How to Plant Canna Durban Plants

Overview

The canna, sometimes called a canna lily (although it is not related to the lily), is a tropical plant with foliage as gorgeous as its flowers. In nature, canna grows in bogs and ponds. Durban is a canna cultivar that will grow to 7 feet tall and bloom in spikes of fiery red flowers. Durban's foliage, in true canna fashion, is striking, with thin white stripes that turn orange as the plant ages. Canna Durban is hardy to USDA zones 8 through 11. You can purchase canna Durben in 2 gallon containers online and in gardening centers and nurseries as the weather begins to warm. Plant the canna Durban in full sun.

Step 1

Prepare the planting area by digging up a 1-foot square area. Crush the soil so that there aren’t any clumps larger than your fist.

Step 2

Spread a 4-inch layer of compost over the area and use the shovel to mix it into the top 8 inches of soil.

Step 3

Dig a hole that is the same depth as the nursery pot in which the canna Durban is growing. Make the hole twice the diameter of the pot.

Step 4

Remove the canna Durban from the nursery pot. If you have trouble removing it, lay the pot on its side and gently roll it side to side, pressing on the side of the pot. Inspect the root ball and if there are roots tightly wound around it, gently loosen them with your fingers.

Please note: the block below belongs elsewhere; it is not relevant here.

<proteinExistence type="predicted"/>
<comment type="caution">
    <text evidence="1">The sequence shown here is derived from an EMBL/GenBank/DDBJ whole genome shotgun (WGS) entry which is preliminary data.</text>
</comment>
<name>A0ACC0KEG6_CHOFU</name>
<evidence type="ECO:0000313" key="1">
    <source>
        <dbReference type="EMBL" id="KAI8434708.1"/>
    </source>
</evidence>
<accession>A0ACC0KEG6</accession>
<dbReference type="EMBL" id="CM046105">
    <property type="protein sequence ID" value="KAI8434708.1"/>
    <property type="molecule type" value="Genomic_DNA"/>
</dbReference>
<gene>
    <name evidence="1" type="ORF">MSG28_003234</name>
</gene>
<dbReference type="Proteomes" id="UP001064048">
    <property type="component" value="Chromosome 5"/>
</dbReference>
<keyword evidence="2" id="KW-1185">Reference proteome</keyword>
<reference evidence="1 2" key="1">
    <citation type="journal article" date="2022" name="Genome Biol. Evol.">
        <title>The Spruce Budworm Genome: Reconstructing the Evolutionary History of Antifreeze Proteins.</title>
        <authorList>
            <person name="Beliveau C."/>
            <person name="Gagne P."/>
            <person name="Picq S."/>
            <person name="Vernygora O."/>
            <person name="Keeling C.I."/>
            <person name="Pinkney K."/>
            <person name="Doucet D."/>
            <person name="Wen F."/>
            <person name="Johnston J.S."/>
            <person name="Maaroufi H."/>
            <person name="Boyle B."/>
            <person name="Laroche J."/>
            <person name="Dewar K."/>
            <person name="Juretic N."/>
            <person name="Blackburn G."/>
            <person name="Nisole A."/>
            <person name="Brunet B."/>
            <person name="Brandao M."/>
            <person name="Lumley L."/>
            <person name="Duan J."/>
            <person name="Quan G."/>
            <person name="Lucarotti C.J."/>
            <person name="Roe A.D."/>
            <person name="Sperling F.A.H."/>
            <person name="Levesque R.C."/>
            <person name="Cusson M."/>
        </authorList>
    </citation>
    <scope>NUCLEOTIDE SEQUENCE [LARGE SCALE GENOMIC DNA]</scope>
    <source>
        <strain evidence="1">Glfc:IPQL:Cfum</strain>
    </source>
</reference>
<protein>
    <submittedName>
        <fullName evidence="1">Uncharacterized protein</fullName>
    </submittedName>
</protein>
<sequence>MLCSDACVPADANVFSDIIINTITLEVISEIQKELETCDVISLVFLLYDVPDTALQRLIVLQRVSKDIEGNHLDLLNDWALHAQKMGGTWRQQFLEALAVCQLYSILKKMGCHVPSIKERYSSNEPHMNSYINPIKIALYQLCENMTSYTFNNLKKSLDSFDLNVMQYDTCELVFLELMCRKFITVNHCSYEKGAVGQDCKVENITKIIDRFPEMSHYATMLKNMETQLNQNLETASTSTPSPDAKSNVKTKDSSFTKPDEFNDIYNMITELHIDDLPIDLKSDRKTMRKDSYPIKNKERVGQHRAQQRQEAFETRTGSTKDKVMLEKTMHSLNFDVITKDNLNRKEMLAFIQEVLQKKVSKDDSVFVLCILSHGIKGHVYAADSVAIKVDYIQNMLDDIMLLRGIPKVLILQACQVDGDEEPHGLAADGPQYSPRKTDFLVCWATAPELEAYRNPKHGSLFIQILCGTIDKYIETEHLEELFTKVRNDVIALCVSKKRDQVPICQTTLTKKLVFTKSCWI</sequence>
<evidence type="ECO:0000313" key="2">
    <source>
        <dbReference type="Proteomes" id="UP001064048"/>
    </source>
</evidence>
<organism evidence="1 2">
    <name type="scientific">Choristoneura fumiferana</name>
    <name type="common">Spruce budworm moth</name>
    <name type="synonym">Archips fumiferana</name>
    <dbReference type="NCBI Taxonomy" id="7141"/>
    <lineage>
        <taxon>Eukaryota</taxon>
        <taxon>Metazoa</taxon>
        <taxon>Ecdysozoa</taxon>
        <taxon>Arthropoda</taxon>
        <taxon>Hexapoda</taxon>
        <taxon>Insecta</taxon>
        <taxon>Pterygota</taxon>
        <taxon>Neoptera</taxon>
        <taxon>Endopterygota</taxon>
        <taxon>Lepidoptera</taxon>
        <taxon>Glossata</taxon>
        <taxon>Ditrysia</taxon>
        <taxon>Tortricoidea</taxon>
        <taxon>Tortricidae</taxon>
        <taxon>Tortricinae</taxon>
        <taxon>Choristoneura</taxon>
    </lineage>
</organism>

Step 5

Place the roots of the canna into the hole and fill the hole with soil.

Step 6

Water the canna until the water puddles. When it drains, water it again. Press the soil around the base of the plant to remove any air pockets.

Step 7

Spread a 3-inch layer of mulch over the soil. Keep it 2 inches away from the base of the canna and spread it in a 1-foot radius around the plant.

Things You'll Need

  • Shovel
  • Compost
  • Mulch

References

  • Cornell University: Canna Lily
  • University of Florida: Cannas
Keywords: plant canna plants, planting canna Durban, grow cannas

About this Author

Victoria Hunter has been a freelance writer since 2005, providing writing services to small businesses and large corporations worldwide. She writes for Ancestry.com, GardenGuides and ProFlowers, among others. Hunter holds a Bachelor of Arts in English.